In a conversation I had with a friend a month or so ago, my friend mentioned something about a significant other – a mate – for me and quickly clarified that mate would be a husband. I startled at the statement and replied that as much as I would like the opportunity to prove to myself and to others that I’m not a failure and that I can make a marriage work, I do not sense that God is going to bless me with another marriage of my own. He hasn’t given any indication that marriage is in His plan for me. My friend replied with the truth that even though I don’t feel as if God’s going to give me another chance at marriage, I don’t know God’s plans for my future. If my friend had come right out and slapped me across the face I wouldn’t have been more shocked than I was at that moment.
Had I really limited God because I didn’t feel worthy of another husband? Had I really allowed the feelings of inadequacy and failure to penetrate and fester in the deepest part of my heart and mind? Was it even possible that God would consider me worthy of another marriage?
My friend probably had no idea the impact his words had on me at that moment, but I was sure to let him know after a few hours of stewing in my own self pity that what he had said turned my rare jovial mood melancholy. I cried for the loss, I cried for the restrictions I’d placed on God…for the first time in a long time, I cried. And I began to look at things from a different perspective.
Since my last divorce four years ago, I’ve been using Christ’s love for the church as an outline, a mirror, for what a perfect husband would be for me someday, which isn’t wrong it’s just not complete. When I turned that mirror around and looked at myself in it, I didn’t like what I saw. I saw that I have a lot of work to do in order to be the perfect bride for the man God has chosen for me. I saw that if I continued to look backwards, I would always be stuck.
Marriage is a two-sided coin. Both sides are different but have the same goal, and it takes the effort of both sides to make the coin complete. Mistakes were made on both sides in both of my marriages. My first marriage was good in that I had a godly husband. It breaks my heart still today that we were both too young and immature to appreciate what we had and the effort it would take to build a strong marriage. All of the elements were there, the mistake we made was not understanding that without God at the center of our lives and our marriage, we would never make it. And we didn’t.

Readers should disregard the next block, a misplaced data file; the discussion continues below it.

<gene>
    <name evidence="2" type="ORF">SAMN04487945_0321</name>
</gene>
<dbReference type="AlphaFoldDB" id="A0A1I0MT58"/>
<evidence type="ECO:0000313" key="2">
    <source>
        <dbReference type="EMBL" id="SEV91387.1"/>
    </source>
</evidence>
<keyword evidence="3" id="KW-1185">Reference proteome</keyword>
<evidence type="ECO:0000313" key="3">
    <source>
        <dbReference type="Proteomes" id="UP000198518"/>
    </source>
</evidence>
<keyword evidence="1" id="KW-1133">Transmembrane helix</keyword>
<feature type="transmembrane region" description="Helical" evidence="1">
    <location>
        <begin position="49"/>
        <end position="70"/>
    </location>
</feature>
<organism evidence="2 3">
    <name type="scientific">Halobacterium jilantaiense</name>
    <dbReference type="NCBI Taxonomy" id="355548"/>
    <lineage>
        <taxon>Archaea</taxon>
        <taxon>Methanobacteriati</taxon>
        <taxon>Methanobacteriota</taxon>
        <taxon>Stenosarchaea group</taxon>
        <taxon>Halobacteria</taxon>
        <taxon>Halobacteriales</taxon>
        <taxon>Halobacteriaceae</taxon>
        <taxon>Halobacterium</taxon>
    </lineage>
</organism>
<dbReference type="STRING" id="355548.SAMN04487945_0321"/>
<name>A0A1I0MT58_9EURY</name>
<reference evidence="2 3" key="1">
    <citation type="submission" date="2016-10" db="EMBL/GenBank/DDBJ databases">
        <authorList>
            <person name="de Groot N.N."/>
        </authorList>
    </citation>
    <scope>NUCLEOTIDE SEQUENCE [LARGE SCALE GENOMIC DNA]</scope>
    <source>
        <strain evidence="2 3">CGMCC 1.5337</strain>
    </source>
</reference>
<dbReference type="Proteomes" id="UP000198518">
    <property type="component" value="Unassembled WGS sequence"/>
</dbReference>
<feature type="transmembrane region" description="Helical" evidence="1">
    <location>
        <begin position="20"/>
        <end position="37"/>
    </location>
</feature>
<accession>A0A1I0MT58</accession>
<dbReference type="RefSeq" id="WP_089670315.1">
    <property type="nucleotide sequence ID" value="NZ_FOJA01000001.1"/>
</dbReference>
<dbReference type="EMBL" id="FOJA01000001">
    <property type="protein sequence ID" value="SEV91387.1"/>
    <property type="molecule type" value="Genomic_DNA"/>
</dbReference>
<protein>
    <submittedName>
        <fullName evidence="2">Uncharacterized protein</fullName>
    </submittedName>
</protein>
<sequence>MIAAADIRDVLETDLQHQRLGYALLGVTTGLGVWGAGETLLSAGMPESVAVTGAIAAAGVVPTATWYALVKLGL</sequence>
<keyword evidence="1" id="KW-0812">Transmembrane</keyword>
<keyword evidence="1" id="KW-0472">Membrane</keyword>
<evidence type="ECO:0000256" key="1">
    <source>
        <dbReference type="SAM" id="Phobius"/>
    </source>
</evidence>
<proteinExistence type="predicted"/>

My second marriage was built on some truth, but mostly not. I spent a lot of years praying for my husband to change when, in reality, I was the one who needed to change. I needed a closer walk with Christ, and I needed to guard that walk with the Armor of God in Ephesians 6, but I didn’t do that. I continued to try to be what I thought a wife should be…a cook, a housekeeper, a worker, a support system for my husband, a servant (makes me cringe even as I type it), and I was miserable. All of these things are good when they are done in love with the right attitude, but my primary focus wasn’t on God where it should have been so it’s really no wonder that I didn’t give my husband proper respect either.
I’ve spent a good portion of my adult years looking at what I did wrong, then looking at what others did wrong, then eventually, looking at what I didn’t have and trying to fix that. I’ve been looking backwards, and I’ve been stuck where I am. I don’t want to be stuck anymore, so I’m choosing to work towards where I want to be. As I mentioned to my friend, I would like the opportunity to prove that I’m not a failure and that I can be part of a successful marriage relationship. While I don’t know if God has marriage in mind for me, I also don’t know that he doesn’t. If He chooses to grant me another oportunity for marriage, I’ll be grateful. If He doesn’t, then I’ll be grateful. While I’m waiting for God’s answer to my current situation, I will work towards building my relationship with Christ, so I can be the bride he requires me to be for a husband.